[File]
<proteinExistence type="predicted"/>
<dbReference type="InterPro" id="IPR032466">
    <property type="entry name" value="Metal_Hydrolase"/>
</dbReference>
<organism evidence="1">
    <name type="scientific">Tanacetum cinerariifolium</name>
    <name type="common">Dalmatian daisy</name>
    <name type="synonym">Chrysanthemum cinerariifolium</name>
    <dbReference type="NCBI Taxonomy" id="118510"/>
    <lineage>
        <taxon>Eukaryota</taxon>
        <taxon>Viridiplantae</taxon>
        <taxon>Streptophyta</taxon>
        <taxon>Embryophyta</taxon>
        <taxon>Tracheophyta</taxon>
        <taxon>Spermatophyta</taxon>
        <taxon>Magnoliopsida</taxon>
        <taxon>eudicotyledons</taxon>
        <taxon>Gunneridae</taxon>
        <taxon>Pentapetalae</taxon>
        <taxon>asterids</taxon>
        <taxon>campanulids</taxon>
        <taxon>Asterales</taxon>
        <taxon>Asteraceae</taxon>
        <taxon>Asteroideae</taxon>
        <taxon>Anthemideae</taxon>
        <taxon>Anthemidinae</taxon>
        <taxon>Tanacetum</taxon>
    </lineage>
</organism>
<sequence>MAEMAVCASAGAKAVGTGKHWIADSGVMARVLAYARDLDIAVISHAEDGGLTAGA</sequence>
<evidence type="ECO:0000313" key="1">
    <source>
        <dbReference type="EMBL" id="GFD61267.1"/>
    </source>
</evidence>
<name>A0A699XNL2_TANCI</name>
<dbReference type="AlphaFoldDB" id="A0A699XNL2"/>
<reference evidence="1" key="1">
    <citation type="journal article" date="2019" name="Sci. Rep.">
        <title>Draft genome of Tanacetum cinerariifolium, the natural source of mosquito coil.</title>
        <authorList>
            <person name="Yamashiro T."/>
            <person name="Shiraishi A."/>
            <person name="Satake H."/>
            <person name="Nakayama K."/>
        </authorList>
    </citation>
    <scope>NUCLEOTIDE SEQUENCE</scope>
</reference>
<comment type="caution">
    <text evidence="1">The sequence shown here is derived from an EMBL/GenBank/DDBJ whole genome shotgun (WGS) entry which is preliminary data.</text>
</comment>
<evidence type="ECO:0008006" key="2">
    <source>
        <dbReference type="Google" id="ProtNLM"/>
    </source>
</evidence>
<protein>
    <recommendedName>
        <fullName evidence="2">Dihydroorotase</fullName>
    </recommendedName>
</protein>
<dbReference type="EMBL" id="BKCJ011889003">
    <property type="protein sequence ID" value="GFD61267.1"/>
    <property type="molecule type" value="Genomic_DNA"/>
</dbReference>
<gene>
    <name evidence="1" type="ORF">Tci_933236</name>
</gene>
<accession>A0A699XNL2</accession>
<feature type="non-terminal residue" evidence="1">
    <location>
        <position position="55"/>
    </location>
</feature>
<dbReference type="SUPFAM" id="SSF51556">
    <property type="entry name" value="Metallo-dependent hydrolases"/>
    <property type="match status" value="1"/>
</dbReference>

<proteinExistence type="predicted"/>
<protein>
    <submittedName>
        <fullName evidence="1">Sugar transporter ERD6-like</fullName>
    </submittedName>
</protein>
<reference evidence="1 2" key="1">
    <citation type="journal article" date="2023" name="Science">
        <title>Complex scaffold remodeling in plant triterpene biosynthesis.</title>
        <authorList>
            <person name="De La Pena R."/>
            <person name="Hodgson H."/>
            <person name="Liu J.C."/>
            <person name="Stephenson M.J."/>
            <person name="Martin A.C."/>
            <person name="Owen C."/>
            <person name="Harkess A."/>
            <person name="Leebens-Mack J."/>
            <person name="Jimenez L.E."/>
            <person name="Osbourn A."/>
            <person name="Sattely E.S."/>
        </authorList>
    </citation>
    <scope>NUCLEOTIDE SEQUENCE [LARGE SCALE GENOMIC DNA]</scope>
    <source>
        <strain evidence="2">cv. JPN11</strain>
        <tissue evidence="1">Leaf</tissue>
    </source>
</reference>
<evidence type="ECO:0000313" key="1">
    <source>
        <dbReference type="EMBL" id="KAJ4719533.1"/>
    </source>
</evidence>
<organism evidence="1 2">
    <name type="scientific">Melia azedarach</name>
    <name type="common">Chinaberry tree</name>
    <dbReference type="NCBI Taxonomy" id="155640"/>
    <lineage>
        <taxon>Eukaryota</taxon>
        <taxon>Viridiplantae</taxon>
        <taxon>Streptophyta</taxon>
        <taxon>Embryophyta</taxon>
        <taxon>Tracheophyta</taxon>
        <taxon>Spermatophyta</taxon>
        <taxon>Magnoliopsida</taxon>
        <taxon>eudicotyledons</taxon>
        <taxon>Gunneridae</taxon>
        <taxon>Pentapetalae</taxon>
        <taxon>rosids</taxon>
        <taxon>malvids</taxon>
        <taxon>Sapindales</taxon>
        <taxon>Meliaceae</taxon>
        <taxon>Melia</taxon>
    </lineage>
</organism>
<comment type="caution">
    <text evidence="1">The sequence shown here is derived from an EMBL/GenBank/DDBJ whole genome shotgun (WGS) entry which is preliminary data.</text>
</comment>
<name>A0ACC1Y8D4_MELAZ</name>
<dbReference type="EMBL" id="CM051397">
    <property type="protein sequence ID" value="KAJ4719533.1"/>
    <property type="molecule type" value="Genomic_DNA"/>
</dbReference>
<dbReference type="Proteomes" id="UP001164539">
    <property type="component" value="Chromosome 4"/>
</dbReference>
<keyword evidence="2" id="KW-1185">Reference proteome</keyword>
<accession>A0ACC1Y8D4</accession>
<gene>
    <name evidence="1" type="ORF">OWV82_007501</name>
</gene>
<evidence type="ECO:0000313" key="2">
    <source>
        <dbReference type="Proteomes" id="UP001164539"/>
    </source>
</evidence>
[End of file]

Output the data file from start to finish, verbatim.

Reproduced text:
<proteinExistence type="predicted"/>
<dbReference type="InterPro" id="IPR032466">
    <property type="entry name" value="Metal_Hydrolase"/>
</dbReference>
<organism evidence="1">
    <name type="scientific">Tanacetum cinerariifolium</name>
    <name type="common">Dalmatian daisy</name>
    <name type="synonym">Chrysanthemum cinerariifolium</name>
    <dbReference type="NCBI Taxonomy" id="118510"/>
    <lineage>
        <taxon>Eukaryota</taxon>
        <taxon>Viridiplantae</taxon>
        <taxon>Streptophyta</taxon>
        <taxon>Embryophyta</taxon>
        <taxon>Tracheophyta</taxon>
        <taxon>Spermatophyta</taxon>
        <taxon>Magnoliopsida</taxon>
        <taxon>eudicotyledons</taxon>
        <taxon>Gunneridae</taxon>
        <taxon>Pentapetalae</taxon>
        <taxon>asterids</taxon>
        <taxon>campanulids</taxon>
        <taxon>Asterales</taxon>
        <taxon>Asteraceae</taxon>
        <taxon>Asteroideae</taxon>
        <taxon>Anthemideae</taxon>
        <taxon>Anthemidinae</taxon>
        <taxon>Tanacetum</taxon>
    </lineage>
</organism>
<sequence>MAEMAVCASAGAKAVGTGKHWIADSGVMARVLAYARDLDIAVISHAEDGGLTAGA</sequence>
<evidence type="ECO:0000313" key="1">
    <source>
        <dbReference type="EMBL" id="GFD61267.1"/>
    </source>
</evidence>
<name>A0A699XNL2_TANCI</name>
<dbReference type="AlphaFoldDB" id="A0A699XNL2"/>
<reference evidence="1" key="1">
    <citation type="journal article" date="2019" name="Sci. Rep.">
        <title>Draft genome of Tanacetum cinerariifolium, the natural source of mosquito coil.</title>
        <authorList>
            <person name="Yamashiro T."/>
            <person name="Shiraishi A."/>
            <person name="Satake H."/>
            <person name="Nakayama K."/>
        </authorList>
    </citation>
    <scope>NUCLEOTIDE SEQUENCE</scope>
</reference>
<comment type="caution">
    <text evidence="1">The sequence shown here is derived from an EMBL/GenBank/DDBJ whole genome shotgun (WGS) entry which is preliminary data.</text>
</comment>
<evidence type="ECO:0008006" key="2">
    <source>
        <dbReference type="Google" id="ProtNLM"/>
    </source>
</evidence>
<protein>
    <recommendedName>
        <fullName evidence="2">Dihydroorotase</fullName>
    </recommendedName>
</protein>
<dbReference type="EMBL" id="BKCJ011889003">
    <property type="protein sequence ID" value="GFD61267.1"/>
    <property type="molecule type" value="Genomic_DNA"/>
</dbReference>
<gene>
    <name evidence="1" type="ORF">Tci_933236</name>
</gene>
<accession>A0A699XNL2</accession>
<feature type="non-terminal residue" evidence="1">
    <location>
        <position position="55"/>
    </location>
</feature>
<dbReference type="SUPFAM" id="SSF51556">
    <property type="entry name" value="Metallo-dependent hydrolases"/>
    <property type="match status" value="1"/>
</dbReference>

<proteinExistence type="predicted"/>
<protein>
    <submittedName>
        <fullName evidence="1">Sugar transporter ERD6-like</fullName>
    </submittedName>
</protein>
<reference evidence="1 2" key="1">
    <citation type="journal article" date="2023" name="Science">
        <title>Complex scaffold remodeling in plant triterpene biosynthesis.</title>
        <authorList>
            <person name="De La Pena R."/>
            <person name="Hodgson H."/>
            <person name="Liu J.C."/>
            <person name="Stephenson M.J."/>
            <person name="Martin A.C."/>
            <person name="Owen C."/>
            <person name="Harkess A."/>
            <person name="Leebens-Mack J."/>
            <person name="Jimenez L.E."/>
            <person name="Osbourn A."/>
            <person name="Sattely E.S."/>
        </authorList>
    </citation>
    <scope>NUCLEOTIDE SEQUENCE [LARGE SCALE GENOMIC DNA]</scope>
    <source>
        <strain evidence="2">cv. JPN11</strain>
        <tissue evidence="1">Leaf</tissue>
    </source>
</reference>
<evidence type="ECO:0000313" key="1">
    <source>
        <dbReference type="EMBL" id="KAJ4719533.1"/>
    </source>
</evidence>
<organism evidence="1 2">
    <name type="scientific">Melia azedarach</name>
    <name type="common">Chinaberry tree</name>
    <dbReference type="NCBI Taxonomy" id="155640"/>
    <lineage>
        <taxon>Eukaryota</taxon>
        <taxon>Viridiplantae</taxon>
        <taxon>Streptophyta</taxon>
        <taxon>Embryophyta</taxon>
        <taxon>Tracheophyta</taxon>
        <taxon>Spermatophyta</taxon>
        <taxon>Magnoliopsida</taxon>
        <taxon>eudicotyledons</taxon>
        <taxon>Gunneridae</taxon>
        <taxon>Pentapetalae</taxon>
        <taxon>rosids</taxon>
        <taxon>malvids</taxon>
        <taxon>Sapindales</taxon>
        <taxon>Meliaceae</taxon>
        <taxon>Melia</taxon>
    </lineage>
</organism>
<comment type="caution">
    <text evidence="1">The sequence shown here is derived from an EMBL/GenBank/DDBJ whole genome shotgun (WGS) entry which is preliminary data.</text>
</comment>
<name>A0ACC1Y8D4_MELAZ</name>
<dbReference type="EMBL" id="CM051397">
    <property type="protein sequence ID" value="KAJ4719533.1"/>
    <property type="molecule type" value="Genomic_DNA"/>
</dbReference>
<dbReference type="Proteomes" id="UP001164539">
    <property type="component" value="Chromosome 4"/>
</dbReference>
<keyword evidence="2" id="KW-1185">Reference proteome</keyword>
<accession>A0ACC1Y8D4</accession>
<gene>
    <name evidence="1" type="ORF">OWV82_007501</name>
</gene>
<evidence type="ECO:0000313" key="2">
    <source>
        <dbReference type="Proteomes" id="UP001164539"/>
    </source>
</evidence>